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  1. #1
    Ian Grant's Avatar
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    The Ilford PQ variants of ID-11 (D76)

    Most of the MQ variations of D76 are published widely, but less is known about the PQ variants of Ilford's equivalent developer ID-11

    Although J.D. Kendall of Ilford discovered and patented Phenidone (1-Phenyl-3-Pyrazolidone) in 1941 it was 11 years before the first packaged products containing it went on sale.

    Many of these first developers were simply Phenidone based versions of MQ developers, typical examples are ID-20 PQ and ID-36 PQ, and research into other possible developer combinations & formulae continued.

    In 1954 Ilford published the first formulae in The British Journal of Photography stating "As Phenidone is now generally available in bulk packings ranging from ¼-oz. to 4-lb., it is felt that the publication of a number of formulae in which this new developing agent is used in combination with hydroquinone will be useful to those workers who wish to compound their own developers".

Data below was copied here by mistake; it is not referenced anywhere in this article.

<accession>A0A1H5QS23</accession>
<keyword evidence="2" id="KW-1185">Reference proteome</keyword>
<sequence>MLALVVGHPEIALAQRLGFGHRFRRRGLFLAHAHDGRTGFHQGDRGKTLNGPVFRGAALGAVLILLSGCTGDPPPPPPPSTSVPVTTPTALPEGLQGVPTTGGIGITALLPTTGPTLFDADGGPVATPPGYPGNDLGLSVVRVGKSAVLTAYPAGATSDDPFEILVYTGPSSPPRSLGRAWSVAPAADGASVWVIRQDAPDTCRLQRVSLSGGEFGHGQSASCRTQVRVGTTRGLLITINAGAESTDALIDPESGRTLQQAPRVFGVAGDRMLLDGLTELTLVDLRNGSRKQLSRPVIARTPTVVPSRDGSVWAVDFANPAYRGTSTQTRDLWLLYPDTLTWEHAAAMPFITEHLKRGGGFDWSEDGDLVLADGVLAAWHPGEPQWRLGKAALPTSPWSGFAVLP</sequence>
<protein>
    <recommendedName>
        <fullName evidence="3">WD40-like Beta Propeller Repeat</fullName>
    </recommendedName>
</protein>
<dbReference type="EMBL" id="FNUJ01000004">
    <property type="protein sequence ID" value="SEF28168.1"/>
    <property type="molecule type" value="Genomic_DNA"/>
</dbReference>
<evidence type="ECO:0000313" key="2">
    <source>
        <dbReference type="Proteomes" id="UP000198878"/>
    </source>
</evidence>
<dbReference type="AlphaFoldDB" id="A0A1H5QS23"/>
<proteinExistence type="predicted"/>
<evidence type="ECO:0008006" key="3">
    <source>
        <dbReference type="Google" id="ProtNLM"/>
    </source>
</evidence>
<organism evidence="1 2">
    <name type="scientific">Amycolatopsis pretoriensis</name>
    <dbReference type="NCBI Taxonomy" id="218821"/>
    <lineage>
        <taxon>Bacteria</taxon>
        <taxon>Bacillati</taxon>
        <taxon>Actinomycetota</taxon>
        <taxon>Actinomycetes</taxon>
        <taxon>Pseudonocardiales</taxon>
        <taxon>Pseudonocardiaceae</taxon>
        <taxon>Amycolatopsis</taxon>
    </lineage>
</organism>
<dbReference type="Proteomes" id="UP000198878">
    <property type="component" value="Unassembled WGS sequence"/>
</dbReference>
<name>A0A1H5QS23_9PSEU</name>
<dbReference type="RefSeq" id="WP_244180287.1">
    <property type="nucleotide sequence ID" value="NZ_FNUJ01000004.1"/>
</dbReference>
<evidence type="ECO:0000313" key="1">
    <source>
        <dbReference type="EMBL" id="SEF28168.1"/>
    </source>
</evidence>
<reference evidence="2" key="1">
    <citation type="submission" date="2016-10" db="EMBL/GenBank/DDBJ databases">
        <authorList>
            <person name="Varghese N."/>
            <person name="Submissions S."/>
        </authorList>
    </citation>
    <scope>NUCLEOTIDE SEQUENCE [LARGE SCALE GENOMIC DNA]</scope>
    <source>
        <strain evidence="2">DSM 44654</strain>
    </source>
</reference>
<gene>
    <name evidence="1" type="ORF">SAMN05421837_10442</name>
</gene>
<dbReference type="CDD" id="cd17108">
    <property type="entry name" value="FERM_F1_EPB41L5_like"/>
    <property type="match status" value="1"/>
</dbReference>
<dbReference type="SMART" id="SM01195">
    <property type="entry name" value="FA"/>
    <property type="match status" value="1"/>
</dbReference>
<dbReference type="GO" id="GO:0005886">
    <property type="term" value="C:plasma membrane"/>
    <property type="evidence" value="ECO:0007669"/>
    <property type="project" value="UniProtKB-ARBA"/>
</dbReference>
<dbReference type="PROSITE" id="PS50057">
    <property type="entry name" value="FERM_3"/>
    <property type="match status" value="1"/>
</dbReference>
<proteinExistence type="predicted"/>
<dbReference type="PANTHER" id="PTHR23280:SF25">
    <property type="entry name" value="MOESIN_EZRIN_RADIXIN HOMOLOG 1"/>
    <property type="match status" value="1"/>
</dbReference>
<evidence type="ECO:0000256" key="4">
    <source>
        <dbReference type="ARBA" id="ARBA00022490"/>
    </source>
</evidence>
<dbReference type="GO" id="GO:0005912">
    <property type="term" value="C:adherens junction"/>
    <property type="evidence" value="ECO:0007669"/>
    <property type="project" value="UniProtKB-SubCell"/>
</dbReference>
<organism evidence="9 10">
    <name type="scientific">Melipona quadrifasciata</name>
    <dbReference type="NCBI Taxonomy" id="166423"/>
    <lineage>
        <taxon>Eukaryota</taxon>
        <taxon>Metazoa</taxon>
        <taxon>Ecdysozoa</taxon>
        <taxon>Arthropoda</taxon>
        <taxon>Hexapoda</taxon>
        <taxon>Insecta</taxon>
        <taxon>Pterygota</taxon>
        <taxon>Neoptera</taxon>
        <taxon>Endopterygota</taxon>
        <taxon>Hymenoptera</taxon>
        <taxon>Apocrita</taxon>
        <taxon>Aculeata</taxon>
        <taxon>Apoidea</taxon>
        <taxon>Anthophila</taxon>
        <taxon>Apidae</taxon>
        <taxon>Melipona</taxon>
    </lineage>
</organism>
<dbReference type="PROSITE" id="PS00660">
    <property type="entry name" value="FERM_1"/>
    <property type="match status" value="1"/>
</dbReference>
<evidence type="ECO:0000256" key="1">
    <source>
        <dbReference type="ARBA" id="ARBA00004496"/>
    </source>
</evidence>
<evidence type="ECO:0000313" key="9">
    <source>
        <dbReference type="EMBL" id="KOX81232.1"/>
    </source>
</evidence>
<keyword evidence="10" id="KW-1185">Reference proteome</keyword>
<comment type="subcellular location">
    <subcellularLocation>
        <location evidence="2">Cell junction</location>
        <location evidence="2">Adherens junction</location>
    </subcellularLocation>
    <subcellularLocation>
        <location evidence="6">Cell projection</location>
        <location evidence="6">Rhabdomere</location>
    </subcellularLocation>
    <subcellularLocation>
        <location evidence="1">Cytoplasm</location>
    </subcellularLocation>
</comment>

These developers were:
    ID-62 - a PQ variant of ID-20
    A very similar developer for Contact prints - (identical except the Potassium Bromide is cut to 0.25g/litre)
    ID-67 - a PQ variant of ID-2
    Fine Grain Developer for plates and films - a PQ variant of ID-11 - the formula below.


    Fine grain developer for plates and films (1954)

    Sodium sulphite (anhydrous) 100 gm.
    Hydroquinone 5 gm.
    Borax 2 gm.
    Boric acid 1 gm.
    Potassium bromide 1 gm.
    Phenidone 0.2 gm
    Water to make 1 litre

    Development time: 7-11 minutes at 68° F.

    This developer has characteristics approximating to those of Ilford ID-ll, but shows less change in activity during use.


    This PQ version of ID-11 was taken further by A.J.Axford & J.D.Kendall who published a version with slightly different buffering for commercial processing, and they included two types of replenisher.